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Is Overprotecting a Song Bad or Good?

Published on March 30th, 2016 | Updated on May 21st, 2016 | By FanFest

It actually all started with on little drumbeat. That drumbeat is called ‘the Amen and it originates from a song called ‘Amen, Brother’ by The Winstons. Many artists have overused this little drum loop. It’s even for sale in many packages full of samples you can buy on the Internet. I truly think from this moment on, it went south with the rights of songs.

When this song came out, it was in the 1960’s. This time around the technology was on point to break through. It gained its fame around the 80’s and it got used for a lot of breakbeat hip hop songs. It’s hard to believe, but thanks to the new technologies, not only computers and the internet, but with the new keyboards and the new elektronic drumkits that could make drumloops over and over again. The samples
they made by their selves, were able to be recorded and used again. That’s hop sample kits got to exist.

I’m not so against sample/loop kits, if they will pay a fee to the artist they got the sample or loop from. Or maybe something like a royalty, based on how much they sell and give a percentage of the sale per sample. That would make me sleep better at night.

The Winstons are a prime example of artists who don’t care enough about what ever happens to their music. If  hey had taken care of it and protected it like they should’ve done, this sample would not have been used so many times. This loop that got used so many times, they would’ve been rich and it would have been only fair to pay them for it.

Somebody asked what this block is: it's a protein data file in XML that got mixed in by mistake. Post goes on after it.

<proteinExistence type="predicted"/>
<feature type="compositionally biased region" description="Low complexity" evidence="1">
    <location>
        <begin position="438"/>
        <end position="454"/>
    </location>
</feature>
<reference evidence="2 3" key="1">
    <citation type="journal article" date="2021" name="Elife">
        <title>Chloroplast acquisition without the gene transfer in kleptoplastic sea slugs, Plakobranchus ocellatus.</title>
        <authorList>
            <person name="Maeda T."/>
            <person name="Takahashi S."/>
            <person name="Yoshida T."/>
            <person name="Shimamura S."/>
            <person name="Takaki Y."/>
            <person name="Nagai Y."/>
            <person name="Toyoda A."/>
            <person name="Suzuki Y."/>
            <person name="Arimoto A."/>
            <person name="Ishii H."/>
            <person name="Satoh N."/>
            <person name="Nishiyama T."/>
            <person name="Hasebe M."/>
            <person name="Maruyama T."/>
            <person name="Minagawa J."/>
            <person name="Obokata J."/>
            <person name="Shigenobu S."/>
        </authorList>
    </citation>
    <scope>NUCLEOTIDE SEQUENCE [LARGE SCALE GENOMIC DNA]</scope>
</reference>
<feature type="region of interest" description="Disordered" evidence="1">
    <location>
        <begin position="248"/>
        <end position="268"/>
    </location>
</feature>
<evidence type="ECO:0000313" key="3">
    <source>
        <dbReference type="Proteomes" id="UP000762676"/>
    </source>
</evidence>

In my opinion? There is no such thing as ‘overprotecting’ a piece of music. No matter how small that piece of music is, it doesn’t take away the fact it’s someone’s creation. You can’t take away homebody’s work and not pay them. It’s like going to the supermarket, grabbing what you can and just leave without paying for your goods. It’s a form of theft.


I don’t think that anyone wants to work for free. What kind of world would we live in if we did work for free? I don’t think anyone would be happy. No matter what we all think, we are lucky to have copyright laws by our side.

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